Balancing Art and Science to Understand Consumers

Metrics and methodology, profit and loss, regression testing, cost-benefit analyzing, KPIs, ROI.  Business – from how we think about it, to how we execute and measure it – is a series of rational decisions made to maximize return and mitigate risk.

However, consumers are emotional.  Their needs, wants, desires, dreams, feelings, thoughts, motivations, experiences and histories affect their daily decision-making on everything from brands of toothpaste to technology.

At some point, we get to a fairly intuitive disconnect between company and consumer: I.e., business decisions are rational while consumers’ decisions are emotional.

It would seem that most businesses aren’t well equipped to bridge this emotional divide.  Business schools don’t teach non-rational skills.  Businesses see consumers through the filters of their organizations, their priorities, their biases and their rational processes and tools.

Consumers are treated more like science projects than as subjects of art to be understood for all their realities and dreams.  And this is a huge missed opportunity.

Think of your favorite artists.  Mozart, Madonna, Monet, Matisse, Michelangelo (and those are just some of the “Ms”).  They don’t simply express ideas.  They understand their subjects and their worlds around them uniquely from others.  It is only then that the artist translates his or her unique understanding to an expression that resonates with people and ultimately makes an impact on an audience.

Similarly, this is what businesses are trying to do – understand consumers uniquely from others; create expressions (products, messaging, etc.) that resonate; and make an impact on people’s lives.  However, at some point all the science, information and rational processes get in the way.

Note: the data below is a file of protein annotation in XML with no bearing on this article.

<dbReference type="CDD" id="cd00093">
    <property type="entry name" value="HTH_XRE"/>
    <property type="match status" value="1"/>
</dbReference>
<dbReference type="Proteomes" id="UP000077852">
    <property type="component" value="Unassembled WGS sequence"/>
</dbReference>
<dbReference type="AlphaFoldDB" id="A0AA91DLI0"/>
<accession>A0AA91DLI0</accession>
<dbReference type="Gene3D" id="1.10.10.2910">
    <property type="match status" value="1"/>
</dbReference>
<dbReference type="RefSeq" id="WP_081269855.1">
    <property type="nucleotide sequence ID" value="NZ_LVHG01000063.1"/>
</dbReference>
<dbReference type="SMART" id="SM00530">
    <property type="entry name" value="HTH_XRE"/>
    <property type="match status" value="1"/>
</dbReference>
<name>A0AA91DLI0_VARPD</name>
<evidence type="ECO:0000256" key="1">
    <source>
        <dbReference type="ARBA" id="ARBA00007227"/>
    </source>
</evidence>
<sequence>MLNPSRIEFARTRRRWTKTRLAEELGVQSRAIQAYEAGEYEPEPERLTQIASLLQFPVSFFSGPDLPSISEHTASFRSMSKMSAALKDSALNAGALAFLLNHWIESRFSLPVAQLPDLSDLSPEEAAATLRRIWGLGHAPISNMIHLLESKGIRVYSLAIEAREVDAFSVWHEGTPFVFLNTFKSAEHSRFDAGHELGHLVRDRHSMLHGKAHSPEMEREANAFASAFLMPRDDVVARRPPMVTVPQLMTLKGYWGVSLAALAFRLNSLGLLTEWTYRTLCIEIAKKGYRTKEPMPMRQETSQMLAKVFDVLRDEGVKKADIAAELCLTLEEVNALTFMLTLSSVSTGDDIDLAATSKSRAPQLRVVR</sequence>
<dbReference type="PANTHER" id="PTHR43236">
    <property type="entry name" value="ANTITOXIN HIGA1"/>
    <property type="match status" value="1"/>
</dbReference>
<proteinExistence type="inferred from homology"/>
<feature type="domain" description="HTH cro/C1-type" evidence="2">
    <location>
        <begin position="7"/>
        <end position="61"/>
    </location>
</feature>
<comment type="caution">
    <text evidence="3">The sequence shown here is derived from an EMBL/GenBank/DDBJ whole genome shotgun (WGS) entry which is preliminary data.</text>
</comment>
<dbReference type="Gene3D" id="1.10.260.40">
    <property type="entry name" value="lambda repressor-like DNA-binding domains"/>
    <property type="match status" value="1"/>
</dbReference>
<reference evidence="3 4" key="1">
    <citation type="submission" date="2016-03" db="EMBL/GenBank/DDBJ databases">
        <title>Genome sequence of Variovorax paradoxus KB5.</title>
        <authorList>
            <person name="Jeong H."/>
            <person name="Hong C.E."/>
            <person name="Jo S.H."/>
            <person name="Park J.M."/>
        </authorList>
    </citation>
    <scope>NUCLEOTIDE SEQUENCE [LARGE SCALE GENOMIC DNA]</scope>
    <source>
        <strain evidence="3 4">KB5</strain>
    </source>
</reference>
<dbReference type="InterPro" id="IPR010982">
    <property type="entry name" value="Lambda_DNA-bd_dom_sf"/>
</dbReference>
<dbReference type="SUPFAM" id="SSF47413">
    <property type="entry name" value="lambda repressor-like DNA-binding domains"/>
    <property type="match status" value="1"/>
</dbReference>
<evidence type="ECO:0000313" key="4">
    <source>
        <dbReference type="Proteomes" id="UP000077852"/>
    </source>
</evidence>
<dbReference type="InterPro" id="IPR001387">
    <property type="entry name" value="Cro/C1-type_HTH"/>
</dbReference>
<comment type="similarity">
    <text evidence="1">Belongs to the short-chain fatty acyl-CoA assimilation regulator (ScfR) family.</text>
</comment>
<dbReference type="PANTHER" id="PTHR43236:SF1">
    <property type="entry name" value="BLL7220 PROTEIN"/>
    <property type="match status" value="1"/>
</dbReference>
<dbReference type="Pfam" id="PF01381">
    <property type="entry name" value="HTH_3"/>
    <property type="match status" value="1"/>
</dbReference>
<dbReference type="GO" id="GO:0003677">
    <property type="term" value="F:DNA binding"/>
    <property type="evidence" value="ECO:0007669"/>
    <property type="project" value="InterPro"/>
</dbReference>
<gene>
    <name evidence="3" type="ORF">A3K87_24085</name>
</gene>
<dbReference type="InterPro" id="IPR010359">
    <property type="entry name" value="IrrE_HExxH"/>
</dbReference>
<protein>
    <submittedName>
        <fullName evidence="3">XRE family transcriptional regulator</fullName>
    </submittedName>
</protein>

When we approach business as a science we are dependent on data and information to drive our decisions.  However, when we treat business as an art, our focus shifts from one reliant on data, to one driven by understanding.  Whereas science is about information, art is about understanding.

We could use more art in business, more understanding – not simply more information and ways to get it.

This is not to say we need less science and information.  The advances made in information gathering and the data now available is incredibly important.  From behavioral economics and neuroscience, to active and passive monitoring, to the ability to forecast and predict, we are able to gather incredibly interesting information to help us make better decisions.

We need a greater balance.  Because without the context, without the emotional understanding, we create a commoditized and uninspired future.  A future any competitor can create.  And that might be the biggest risk of all to mitigate.

Metrics and methodology, profit and loss, regression testing, cost-benefit analyzing, KPIs, ROI. Business – from how we think about it, to how we execute and measure it – is a series of rational decisions made to maximize return and mitigate risk.

However, consumers are emotional. Their needs, wants, desires, dreams, feelings, thoughts, motivations, experiences and histories affect their daily decision-making on everything from brands of toothpaste to technology.

At some point, we get to a fairly intuitive disconnect between company and consumer: I.e., business decisions are rational while consumers’ decisions are emotional.

It would seem that most businesses aren’t well equipped to bridge this emotional divide. Business schools don’t teach non-rational skills. Businesses see consumers through the filters of their organizations, their priorities, their biases and their rational processes and tools.

Consumers are treated more like science projects than as subjects of art to be understood for all their realities and dreams. And this is a huge missed opportunity.

Think of your favorite artists. Mozart, Madonna, Monet, Matisse, Michelangelo (and those are just some of the “Ms”). They don’t simply express ideas. They understand their subjects and their worlds around them uniquely from others. It is only then that the artist translates his or her unique understanding to an expression that resonates with people and ultimately makes an impact on an audience.